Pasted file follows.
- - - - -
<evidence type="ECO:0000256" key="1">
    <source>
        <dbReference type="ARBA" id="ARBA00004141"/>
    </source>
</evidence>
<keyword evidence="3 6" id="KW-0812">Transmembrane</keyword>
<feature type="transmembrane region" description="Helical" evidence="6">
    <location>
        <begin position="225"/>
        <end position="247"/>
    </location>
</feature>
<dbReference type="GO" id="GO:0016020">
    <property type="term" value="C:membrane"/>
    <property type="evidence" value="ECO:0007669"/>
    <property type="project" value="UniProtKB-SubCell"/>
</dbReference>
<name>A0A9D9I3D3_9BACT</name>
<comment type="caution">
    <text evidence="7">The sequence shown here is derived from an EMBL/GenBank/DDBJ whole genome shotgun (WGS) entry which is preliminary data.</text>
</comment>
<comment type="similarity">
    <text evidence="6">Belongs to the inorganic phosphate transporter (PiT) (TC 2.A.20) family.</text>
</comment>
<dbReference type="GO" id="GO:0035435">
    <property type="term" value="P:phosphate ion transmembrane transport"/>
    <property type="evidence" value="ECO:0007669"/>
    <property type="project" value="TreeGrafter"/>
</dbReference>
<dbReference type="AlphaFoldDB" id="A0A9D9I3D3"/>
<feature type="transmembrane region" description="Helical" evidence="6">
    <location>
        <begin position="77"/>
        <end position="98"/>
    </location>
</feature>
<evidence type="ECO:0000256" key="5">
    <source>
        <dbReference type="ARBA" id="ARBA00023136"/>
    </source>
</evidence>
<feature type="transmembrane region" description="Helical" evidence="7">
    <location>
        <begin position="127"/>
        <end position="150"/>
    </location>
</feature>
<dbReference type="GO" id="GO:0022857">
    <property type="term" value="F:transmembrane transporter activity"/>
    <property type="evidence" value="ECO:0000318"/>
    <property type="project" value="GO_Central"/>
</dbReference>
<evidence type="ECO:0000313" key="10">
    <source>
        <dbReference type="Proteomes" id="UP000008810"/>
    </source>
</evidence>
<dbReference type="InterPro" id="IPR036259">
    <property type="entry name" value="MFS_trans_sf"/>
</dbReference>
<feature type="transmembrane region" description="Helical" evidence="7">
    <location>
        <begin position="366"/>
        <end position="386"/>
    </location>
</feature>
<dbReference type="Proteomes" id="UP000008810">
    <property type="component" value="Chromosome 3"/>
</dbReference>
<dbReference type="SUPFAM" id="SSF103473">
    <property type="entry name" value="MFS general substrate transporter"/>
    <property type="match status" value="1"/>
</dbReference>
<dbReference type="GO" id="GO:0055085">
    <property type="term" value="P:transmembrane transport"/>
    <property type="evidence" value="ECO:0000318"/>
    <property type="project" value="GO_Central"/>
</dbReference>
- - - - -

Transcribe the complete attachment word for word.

<evidence type="ECO:0000256" key="1">
    <source>
        <dbReference type="ARBA" id="ARBA00004141"/>
    </source>
</evidence>
<keyword evidence="3 6" id="KW-0812">Transmembrane</keyword>
<feature type="transmembrane region" description="Helical" evidence="6">
    <location>
        <begin position="225"/>
        <end position="247"/>
    </location>
</feature>
<dbReference type="GO" id="GO:0016020">
    <property type="term" value="C:membrane"/>
    <property type="evidence" value="ECO:0007669"/>
    <property type="project" value="UniProtKB-SubCell"/>
</dbReference>
<name>A0A9D9I3D3_9BACT</name>
<comment type="caution">
    <text evidence="7">The sequence shown here is derived from an EMBL/GenBank/DDBJ whole genome shotgun (WGS) entry which is preliminary data.</text>
</comment>
<comment type="similarity">
    <text evidence="6">Belongs to the inorganic phosphate transporter (PiT) (TC 2.A.20) family.</text>
</comment>
<dbReference type="GO" id="GO:0035435">
    <property type="term" value="P:phosphate ion transmembrane transport"/>
    <property type="evidence" value="ECO:0007669"/>
    <property type="project" value="TreeGrafter"/>
</dbReference>
<dbReference type="AlphaFoldDB" id="A0A9D9I3D3"/>
<feature type="transmembrane region" description="Helical" evidence="6">
    <location>
        <begin position="77"/>
        <end position="98"/>
    </location>
</feature>
<evidence type="ECO:0000256" key="5">
    <source>
        <dbReference type="ARBA" id="ARBA00023136"/>
    </source>
</evidence>
<feature type="transmembrane region" description="Helical" evidence="7">
    <location>
        <begin position="127"/>
        <end position="150"/>
    </location>
</feature>
<dbReference type="GO" id="GO:0022857">
    <property type="term" value="F:transmembrane transporter activity"/>
    <property type="evidence" value="ECO:0000318"/>
    <property type="project" value="GO_Central"/>
</dbReference>
<evidence type="ECO:0000313" key="10">
    <source>
        <dbReference type="Proteomes" id="UP000008810"/>
    </source>
</evidence>
<dbReference type="InterPro" id="IPR036259">
    <property type="entry name" value="MFS_trans_sf"/>
</dbReference>
<feature type="transmembrane region" description="Helical" evidence="7">
    <location>
        <begin position="366"/>
        <end position="386"/>
    </location>
</feature>
<dbReference type="Proteomes" id="UP000008810">
    <property type="component" value="Chromosome 3"/>
</dbReference>
<dbReference type="SUPFAM" id="SSF103473">
    <property type="entry name" value="MFS general substrate transporter"/>
    <property type="match status" value="1"/>
</dbReference>
<dbReference type="GO" id="GO:0055085">
    <property type="term" value="P:transmembrane transport"/>
    <property type="evidence" value="ECO:0000318"/>
    <property type="project" value="GO_Central"/>
</dbReference>